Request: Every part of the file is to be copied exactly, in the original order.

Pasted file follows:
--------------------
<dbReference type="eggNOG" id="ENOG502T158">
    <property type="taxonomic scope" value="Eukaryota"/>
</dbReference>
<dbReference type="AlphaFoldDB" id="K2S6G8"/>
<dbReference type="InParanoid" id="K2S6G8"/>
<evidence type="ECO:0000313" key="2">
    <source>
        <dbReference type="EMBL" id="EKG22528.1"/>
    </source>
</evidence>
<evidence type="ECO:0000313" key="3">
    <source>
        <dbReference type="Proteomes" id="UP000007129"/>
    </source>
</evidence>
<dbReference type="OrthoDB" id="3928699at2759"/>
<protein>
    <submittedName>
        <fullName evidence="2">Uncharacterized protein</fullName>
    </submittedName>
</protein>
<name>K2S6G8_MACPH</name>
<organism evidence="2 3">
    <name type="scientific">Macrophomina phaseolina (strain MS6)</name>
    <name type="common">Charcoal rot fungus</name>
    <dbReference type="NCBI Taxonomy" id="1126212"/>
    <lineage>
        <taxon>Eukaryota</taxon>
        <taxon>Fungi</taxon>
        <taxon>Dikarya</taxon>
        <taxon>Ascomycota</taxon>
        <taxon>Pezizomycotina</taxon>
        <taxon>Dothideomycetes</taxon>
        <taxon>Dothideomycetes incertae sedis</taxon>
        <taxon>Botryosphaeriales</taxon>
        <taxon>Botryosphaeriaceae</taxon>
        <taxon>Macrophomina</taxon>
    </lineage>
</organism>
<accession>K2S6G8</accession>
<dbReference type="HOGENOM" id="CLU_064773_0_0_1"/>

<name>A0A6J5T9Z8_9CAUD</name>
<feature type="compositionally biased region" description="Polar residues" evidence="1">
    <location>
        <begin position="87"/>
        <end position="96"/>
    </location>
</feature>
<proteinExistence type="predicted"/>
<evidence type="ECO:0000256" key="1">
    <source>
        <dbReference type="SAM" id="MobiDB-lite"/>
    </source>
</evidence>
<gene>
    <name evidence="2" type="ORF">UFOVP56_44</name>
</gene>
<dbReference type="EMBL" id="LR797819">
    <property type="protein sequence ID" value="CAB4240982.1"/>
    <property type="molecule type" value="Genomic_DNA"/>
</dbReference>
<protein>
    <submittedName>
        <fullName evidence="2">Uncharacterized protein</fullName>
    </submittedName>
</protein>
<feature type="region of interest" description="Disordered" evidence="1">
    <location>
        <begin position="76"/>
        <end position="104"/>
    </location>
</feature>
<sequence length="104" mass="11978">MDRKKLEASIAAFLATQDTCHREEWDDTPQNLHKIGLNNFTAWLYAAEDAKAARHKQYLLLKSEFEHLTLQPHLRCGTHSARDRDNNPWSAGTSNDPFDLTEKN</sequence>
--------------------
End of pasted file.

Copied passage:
<dbReference type="eggNOG" id="ENOG502T158">
    <property type="taxonomic scope" value="Eukaryota"/>
</dbReference>
<dbReference type="AlphaFoldDB" id="K2S6G8"/>
<dbReference type="InParanoid" id="K2S6G8"/>
<evidence type="ECO:0000313" key="2">
    <source>
        <dbReference type="EMBL" id="EKG22528.1"/>
    </source>
</evidence>
<evidence type="ECO:0000313" key="3">
    <source>
        <dbReference type="Proteomes" id="UP000007129"/>
    </source>
</evidence>
<dbReference type="OrthoDB" id="3928699at2759"/>
<protein>
    <submittedName>
        <fullName evidence="2">Uncharacterized protein</fullName>
    </submittedName>
</protein>
<name>K2S6G8_MACPH</name>
<organism evidence="2 3">
    <name type="scientific">Macrophomina phaseolina (strain MS6)</name>
    <name type="common">Charcoal rot fungus</name>
    <dbReference type="NCBI Taxonomy" id="1126212"/>
    <lineage>
        <taxon>Eukaryota</taxon>
        <taxon>Fungi</taxon>
        <taxon>Dikarya</taxon>
        <taxon>Ascomycota</taxon>
        <taxon>Pezizomycotina</taxon>
        <taxon>Dothideomycetes</taxon>
        <taxon>Dothideomycetes incertae sedis</taxon>
        <taxon>Botryosphaeriales</taxon>
        <taxon>Botryosphaeriaceae</taxon>
        <taxon>Macrophomina</taxon>
    </lineage>
</organism>
<accession>K2S6G8</accession>
<dbReference type="HOGENOM" id="CLU_064773_0_0_1"/>

<name>A0A6J5T9Z8_9CAUD</name>
<feature type="compositionally biased region" description="Polar residues" evidence="1">
    <location>
        <begin position="87"/>
        <end position="96"/>
    </location>
</feature>
<proteinExistence type="predicted"/>
<evidence type="ECO:0000256" key="1">
    <source>
        <dbReference type="SAM" id="MobiDB-lite"/>
    </source>
</evidence>
<gene>
    <name evidence="2" type="ORF">UFOVP56_44</name>
</gene>
<dbReference type="EMBL" id="LR797819">
    <property type="protein sequence ID" value="CAB4240982.1"/>
    <property type="molecule type" value="Genomic_DNA"/>
</dbReference>
<protein>
    <submittedName>
        <fullName evidence="2">Uncharacterized protein</fullName>
    </submittedName>
</protein>
<feature type="region of interest" description="Disordered" evidence="1">
    <location>
        <begin position="76"/>
        <end position="104"/>
    </location>
</feature>
<sequence length="104" mass="11978">MDRKKLEASIAAFLATQDTCHREEWDDTPQNLHKIGLNNFTAWLYAAEDAKAARHKQYLLLKSEFEHLTLQPHLRCGTHSARDRDNNPWSAGTSNDPFDLTEKN</sequence>